Park, founder of the annual Koreatown Night Market, grew up in Orange County and went to college in Long Beach. He said it was in coming to Koreatown as a young adult that he discovered what it meant to be Korean American. Even though he never physically had an address in Koreatown, he spent the vast majority of his time there during his formative years, Park recalled.
“Me and my friends, we found our identity here,” he said. “This was it, Koreatown was the place where we were most comfortable.”
That passion was evident during a recent vote to create a new neighborhood council in the northern half of Koreatown to represent “Wilshire Center-Little Bangladesh.”
Los Angeles has 99 neighborhood councils, which have a say in matters like trash pick-up or liquor licenses. City laws allow people with a loosely defined “community interest” in an area to serve on the council or vote in its elections. In Koreatown, tens of thousands came out to vote, including people from Santa Clarita, Orange County and San Bernardino.
“People voting didn’t look like the people I see every day in my neighborhood,” said Marshall Rogers-Martínez, a 28-year-old USC graduate student who has been living in Koreatown for about five years.
One of those voting and campaigning against the new council was Steve Bae, 47, who lives in Temple City. Even though he closed his Koreatown travel agency more than a decade ago, he still feels a part of the community, where he regularly dines and goes to the doctor.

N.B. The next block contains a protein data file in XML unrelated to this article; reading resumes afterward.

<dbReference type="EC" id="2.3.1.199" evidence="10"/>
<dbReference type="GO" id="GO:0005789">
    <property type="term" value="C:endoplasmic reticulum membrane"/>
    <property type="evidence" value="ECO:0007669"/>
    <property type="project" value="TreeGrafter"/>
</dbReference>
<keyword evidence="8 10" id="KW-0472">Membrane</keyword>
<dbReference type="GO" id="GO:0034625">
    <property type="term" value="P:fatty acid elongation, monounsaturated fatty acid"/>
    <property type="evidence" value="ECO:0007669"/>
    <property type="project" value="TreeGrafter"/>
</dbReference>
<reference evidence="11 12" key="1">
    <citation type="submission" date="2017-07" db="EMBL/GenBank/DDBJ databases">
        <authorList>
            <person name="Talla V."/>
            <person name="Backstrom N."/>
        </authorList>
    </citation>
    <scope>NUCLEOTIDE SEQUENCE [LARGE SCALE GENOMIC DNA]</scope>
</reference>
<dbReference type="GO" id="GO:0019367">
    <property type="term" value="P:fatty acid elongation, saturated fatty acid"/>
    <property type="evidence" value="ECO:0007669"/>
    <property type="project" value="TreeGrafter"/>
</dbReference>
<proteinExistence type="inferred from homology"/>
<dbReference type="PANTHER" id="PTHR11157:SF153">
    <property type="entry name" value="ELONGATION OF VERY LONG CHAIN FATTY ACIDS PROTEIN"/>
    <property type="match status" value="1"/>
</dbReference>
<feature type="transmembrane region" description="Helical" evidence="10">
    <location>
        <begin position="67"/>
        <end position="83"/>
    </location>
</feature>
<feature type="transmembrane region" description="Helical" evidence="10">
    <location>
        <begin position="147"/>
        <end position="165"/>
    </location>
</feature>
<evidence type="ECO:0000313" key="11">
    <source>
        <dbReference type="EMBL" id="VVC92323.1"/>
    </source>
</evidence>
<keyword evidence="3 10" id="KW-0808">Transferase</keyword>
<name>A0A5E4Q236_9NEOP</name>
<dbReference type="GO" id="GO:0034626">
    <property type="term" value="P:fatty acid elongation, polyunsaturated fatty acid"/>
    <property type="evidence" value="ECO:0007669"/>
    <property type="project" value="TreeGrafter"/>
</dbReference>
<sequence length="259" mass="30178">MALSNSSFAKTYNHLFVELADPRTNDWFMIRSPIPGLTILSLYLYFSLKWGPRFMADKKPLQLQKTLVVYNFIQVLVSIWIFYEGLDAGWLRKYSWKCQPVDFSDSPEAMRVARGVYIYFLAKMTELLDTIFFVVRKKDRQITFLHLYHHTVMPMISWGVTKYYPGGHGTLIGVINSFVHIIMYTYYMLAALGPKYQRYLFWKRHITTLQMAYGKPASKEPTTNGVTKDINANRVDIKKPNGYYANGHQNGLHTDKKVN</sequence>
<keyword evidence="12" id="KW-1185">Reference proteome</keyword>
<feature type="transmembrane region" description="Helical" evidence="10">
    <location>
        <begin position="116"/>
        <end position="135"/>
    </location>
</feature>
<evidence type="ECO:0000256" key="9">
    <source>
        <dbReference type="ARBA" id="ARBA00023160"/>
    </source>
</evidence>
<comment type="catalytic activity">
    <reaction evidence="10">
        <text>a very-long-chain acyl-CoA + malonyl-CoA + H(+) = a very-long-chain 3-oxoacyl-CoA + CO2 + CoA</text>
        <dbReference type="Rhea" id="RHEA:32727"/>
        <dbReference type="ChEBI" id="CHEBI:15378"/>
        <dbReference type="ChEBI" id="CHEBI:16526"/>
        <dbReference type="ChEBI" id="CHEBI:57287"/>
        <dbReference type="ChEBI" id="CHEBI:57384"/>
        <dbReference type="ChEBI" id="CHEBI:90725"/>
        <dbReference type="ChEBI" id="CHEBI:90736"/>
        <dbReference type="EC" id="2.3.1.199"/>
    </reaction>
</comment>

“It’s a sense of representation. Especially after the ’92 riots, there’s so much pride in what went in to rebuild this community,” said Bae, who became a key member of the “Keep Koreatown” group.
There was a lot of misinformation. Korean-language news reports said Koreatown was going to be “chopped in half” and that “the majority of Koreatown will disappear,” even though city-designated borders for Koreatown remain unaffected by the proposal for an additional neighborhood council. A flier depicted the northern half of Koreatown in black, labeled “Bangladesh Town.”
Some protesters didn’t know that the shelter was one of 15 being built across the city and that it would be in place for only three years. Editorials in Koreatown newspapers ominously warned that Koreatown would turn into skid row.
To people like Chris Moonkey Nam, the perceived threat to Koreatown felt like an attack on all Koreans.
“Because we’re Korean, it’s like our mother’s umbilical cord,” said Nam, 64, who lives in Irvine. He runs a real estate agency with offices up and down the state, including in Koreatown. “It used to be this small, poor town … and we grew it.”